Maybe it was the heat, or maybe a punk poet just doesn’t carry the folk weight of a New Zealand comedy duo, but Patti Smith drew the sparsest crowd I’ve ever seen for a legacy headliner at Newport. Father John was clearly a huge draw, though there’s really no excuse for an icon to not pull in spectators at an iconic festival. Those who did stay witnessed a reverential, passionate set tailor-made for the location.
It was loaded with memorable tracks (“Ghost Dance”, “Because the Night”), covers (The Rolling Stones’ “The Last Time”, her first ever live performance of Pete Seeger’s “If I Had a Hammer”), and tributes (Prince’s “When Doves Cry”, “This Is the Girl” on the fifth anniversary of Amy Winehouse’s death). There was the revolutionary power for which Smith rose to prominence, as she plugged in an electric guitar for “My Generation” and bellowed, “This is the greatest weapon of our generation, the only weapon we need!” It was all the things we’d expect from a NFF headlining moment, but if you weren’t steeped in the history, it’s not incomprehensible that you’d skip out on it. It’s just unfortunate that you missed such a dynamic performance.
RYAN ADAMS WITH THE INFAMOUS STRINGDUSTERS FEATURING NICKI BLUHM
Ryan Adams’ shows with The Shining have turned into shredding showcases, so some folks were probably thrown off by the musician sitting in a semi-circle with bluegrass band The Infamous Stringdusters and Nicki Bluhm — midday, just two years after headlining, at that. Instead of a ripper, the set felt more closely tied to his country roots, with less focus on the “alt.” “It’s really hard to play all my big hits,” he joked, though “My Winding Wheel” and a mournful “Gimme Something Good” made welcome appearances alongside deeper cuts like “Jacksonville”. There were also bluegrass covers of Black Sabbath’s “The Wizard” and Slayer’s “South of Heaven”, because this was Ryan Adams at Newport Folk Festival, after all.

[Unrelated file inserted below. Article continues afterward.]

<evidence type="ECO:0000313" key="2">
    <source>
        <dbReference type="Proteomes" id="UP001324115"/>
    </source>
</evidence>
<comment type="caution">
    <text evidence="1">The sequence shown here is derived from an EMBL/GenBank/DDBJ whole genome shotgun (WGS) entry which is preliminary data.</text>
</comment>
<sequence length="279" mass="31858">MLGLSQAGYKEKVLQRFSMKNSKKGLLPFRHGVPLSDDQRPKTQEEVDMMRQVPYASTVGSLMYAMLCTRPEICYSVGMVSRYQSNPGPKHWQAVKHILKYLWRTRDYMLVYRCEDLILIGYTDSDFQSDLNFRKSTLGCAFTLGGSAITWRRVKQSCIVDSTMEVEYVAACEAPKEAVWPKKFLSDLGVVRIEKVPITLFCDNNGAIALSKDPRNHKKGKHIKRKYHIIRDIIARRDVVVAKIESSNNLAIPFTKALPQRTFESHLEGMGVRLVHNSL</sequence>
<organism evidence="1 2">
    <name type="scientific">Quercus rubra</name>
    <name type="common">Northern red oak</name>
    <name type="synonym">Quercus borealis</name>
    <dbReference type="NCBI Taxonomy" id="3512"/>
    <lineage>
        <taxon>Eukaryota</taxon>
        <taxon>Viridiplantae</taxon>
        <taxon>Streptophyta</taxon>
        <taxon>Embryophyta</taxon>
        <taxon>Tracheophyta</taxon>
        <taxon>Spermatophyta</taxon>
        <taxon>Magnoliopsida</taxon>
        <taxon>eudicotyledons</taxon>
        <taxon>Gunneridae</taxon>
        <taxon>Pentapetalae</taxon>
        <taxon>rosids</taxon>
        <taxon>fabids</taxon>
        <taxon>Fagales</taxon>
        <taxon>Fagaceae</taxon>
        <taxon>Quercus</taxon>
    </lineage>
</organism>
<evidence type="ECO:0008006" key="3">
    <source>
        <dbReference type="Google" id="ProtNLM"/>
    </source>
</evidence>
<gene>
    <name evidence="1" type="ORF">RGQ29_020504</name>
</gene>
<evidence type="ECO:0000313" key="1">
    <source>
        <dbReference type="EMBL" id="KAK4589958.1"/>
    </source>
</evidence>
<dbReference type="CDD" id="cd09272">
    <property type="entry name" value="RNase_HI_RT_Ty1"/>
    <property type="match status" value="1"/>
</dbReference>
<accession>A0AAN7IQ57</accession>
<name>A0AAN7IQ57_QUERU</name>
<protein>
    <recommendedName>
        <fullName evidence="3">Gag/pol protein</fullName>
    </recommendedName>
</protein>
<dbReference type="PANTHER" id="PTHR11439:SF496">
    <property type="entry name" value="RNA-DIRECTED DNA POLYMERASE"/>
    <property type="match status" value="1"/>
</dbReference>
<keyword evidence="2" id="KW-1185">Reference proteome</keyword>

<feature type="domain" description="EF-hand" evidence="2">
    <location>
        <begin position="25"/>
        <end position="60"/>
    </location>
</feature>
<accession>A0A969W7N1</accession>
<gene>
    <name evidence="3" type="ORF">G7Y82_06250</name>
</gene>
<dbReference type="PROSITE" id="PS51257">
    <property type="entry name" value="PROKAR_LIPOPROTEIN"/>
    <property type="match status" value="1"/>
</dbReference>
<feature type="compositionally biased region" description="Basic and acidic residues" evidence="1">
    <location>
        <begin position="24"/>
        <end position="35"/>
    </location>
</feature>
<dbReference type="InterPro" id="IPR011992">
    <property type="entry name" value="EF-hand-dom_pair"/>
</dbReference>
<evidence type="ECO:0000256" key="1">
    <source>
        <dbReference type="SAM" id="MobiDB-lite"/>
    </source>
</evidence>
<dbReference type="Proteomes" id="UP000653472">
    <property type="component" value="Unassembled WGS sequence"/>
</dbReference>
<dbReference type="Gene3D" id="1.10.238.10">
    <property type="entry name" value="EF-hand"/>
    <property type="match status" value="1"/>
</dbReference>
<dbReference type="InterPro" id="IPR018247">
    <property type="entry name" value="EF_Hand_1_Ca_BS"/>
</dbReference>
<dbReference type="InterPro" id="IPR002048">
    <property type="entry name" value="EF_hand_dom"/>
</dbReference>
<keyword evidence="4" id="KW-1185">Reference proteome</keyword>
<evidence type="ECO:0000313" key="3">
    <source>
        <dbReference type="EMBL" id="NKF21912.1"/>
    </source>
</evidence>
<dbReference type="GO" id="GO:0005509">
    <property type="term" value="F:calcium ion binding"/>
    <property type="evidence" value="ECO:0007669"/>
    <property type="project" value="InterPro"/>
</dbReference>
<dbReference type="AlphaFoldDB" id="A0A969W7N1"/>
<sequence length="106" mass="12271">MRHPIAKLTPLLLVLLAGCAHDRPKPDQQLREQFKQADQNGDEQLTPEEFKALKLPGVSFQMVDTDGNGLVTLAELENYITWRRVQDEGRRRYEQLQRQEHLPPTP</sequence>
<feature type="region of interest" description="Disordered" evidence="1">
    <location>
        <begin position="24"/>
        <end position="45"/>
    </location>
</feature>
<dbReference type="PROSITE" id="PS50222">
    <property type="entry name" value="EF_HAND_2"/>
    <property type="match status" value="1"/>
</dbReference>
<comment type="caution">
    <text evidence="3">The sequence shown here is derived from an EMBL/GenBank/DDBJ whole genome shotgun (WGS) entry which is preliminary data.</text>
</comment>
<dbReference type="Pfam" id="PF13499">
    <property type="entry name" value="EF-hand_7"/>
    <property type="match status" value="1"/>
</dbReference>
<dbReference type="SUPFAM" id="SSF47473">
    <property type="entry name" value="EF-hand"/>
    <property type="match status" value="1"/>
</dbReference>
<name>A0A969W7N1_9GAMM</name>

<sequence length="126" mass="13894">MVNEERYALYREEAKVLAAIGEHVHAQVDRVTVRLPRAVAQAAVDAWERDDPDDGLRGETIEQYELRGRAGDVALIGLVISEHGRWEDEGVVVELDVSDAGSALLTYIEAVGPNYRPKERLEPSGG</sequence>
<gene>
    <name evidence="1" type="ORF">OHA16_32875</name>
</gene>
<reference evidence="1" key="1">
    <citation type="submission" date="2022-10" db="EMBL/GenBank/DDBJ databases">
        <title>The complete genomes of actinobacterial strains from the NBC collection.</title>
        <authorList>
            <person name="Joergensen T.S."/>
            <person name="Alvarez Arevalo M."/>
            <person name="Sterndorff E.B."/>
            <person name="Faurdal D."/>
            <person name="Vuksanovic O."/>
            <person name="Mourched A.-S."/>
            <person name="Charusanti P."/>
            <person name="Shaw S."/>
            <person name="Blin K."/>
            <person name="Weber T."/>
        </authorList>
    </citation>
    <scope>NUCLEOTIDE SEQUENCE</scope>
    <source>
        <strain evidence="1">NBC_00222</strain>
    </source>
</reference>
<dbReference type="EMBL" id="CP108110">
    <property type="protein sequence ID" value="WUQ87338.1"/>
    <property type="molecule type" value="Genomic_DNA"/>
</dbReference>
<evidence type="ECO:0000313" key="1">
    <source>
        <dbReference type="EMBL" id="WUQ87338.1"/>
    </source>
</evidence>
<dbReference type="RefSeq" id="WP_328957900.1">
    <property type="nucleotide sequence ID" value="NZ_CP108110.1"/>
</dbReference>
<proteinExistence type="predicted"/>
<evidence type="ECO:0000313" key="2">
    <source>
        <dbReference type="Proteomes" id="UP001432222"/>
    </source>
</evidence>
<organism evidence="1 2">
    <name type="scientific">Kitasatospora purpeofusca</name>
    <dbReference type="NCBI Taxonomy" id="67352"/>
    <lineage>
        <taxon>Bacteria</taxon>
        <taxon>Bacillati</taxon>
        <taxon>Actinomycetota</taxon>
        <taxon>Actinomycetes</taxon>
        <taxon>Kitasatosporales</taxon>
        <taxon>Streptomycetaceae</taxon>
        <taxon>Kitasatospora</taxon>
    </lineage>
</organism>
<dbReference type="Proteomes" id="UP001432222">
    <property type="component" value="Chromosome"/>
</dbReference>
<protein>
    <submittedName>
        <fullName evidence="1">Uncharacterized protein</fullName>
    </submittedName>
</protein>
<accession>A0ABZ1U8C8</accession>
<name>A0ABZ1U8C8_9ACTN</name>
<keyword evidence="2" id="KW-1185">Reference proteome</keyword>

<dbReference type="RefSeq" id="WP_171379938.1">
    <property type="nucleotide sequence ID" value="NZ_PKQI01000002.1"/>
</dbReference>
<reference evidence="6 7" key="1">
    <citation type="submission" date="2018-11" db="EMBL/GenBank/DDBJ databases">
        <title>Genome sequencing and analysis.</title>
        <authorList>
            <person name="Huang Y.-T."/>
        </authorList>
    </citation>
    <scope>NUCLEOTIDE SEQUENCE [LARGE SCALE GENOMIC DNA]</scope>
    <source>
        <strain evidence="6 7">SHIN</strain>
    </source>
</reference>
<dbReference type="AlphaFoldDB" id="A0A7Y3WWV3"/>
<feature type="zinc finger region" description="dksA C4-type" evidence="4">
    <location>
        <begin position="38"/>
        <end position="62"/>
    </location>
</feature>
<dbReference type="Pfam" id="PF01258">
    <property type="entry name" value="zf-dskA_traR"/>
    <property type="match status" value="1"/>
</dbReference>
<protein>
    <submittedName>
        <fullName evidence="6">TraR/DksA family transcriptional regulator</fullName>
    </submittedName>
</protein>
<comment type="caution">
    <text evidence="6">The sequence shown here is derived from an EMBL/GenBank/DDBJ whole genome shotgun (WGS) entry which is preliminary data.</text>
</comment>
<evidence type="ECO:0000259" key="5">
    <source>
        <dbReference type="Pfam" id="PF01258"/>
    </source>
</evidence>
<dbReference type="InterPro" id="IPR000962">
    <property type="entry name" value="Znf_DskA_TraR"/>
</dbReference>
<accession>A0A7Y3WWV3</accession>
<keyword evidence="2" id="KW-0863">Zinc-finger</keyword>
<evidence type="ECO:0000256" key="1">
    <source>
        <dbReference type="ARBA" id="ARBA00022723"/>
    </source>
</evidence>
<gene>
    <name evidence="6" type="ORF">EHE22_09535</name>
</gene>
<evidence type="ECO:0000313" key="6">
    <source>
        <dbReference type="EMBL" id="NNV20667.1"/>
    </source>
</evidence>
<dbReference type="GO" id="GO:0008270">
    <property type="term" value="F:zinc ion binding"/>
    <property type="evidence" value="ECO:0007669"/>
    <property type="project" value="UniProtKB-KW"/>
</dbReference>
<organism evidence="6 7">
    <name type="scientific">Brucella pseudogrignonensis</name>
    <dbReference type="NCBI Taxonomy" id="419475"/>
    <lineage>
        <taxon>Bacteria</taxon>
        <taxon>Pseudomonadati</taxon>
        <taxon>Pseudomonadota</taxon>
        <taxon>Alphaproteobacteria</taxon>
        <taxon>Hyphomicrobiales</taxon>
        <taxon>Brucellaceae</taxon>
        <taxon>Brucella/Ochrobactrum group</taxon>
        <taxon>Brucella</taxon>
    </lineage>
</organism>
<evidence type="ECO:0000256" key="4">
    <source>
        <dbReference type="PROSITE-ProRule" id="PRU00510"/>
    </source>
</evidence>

His sharp wit was on display, as well, delivering an impromptu improvisation about Frightened Rabbit (whose sound bled over the Fort’s ramparts) and wondering aloud if KISS would ever play a similar set. He also sparked what could be the first modern Newport feud. “All this water and all these boats,” he remarked about his view. “I’m sure Father John Misty is out there having a meltdown… The National Guard is coming in to calm the outburst of his beard. Some rant about the evils of entertainment. Bless his heart, small as it is.”
Shots fired across the bow, but even a little bile did nothing to diminish what was a unique and strong performance.
So I’m a bit partial here, seeing as I’ve followed Lady Lamb’s career closely and even recommended her to the Newport Folk team two years ago. But that also has given me the chance to watch her grow as a performer, and her set at the Harbor stage was the most confident I’ve ever seen her. She mugged with assurance as she tore into her indie folk rock songs like “Bird Balloons” and “Billions of Eyes”, backed by a Portland, Maine-based two-piece. The expressive performance earned multiple standing ovations from the sun-beaten crowd, and that’s saying a lot considering the Saturday heat. She also announced a new EP coming soon, and with all the new fans she undoubtedly won over with this set, its release should help her star continue to rise.
MATTHEW LOGAN VASQUEZ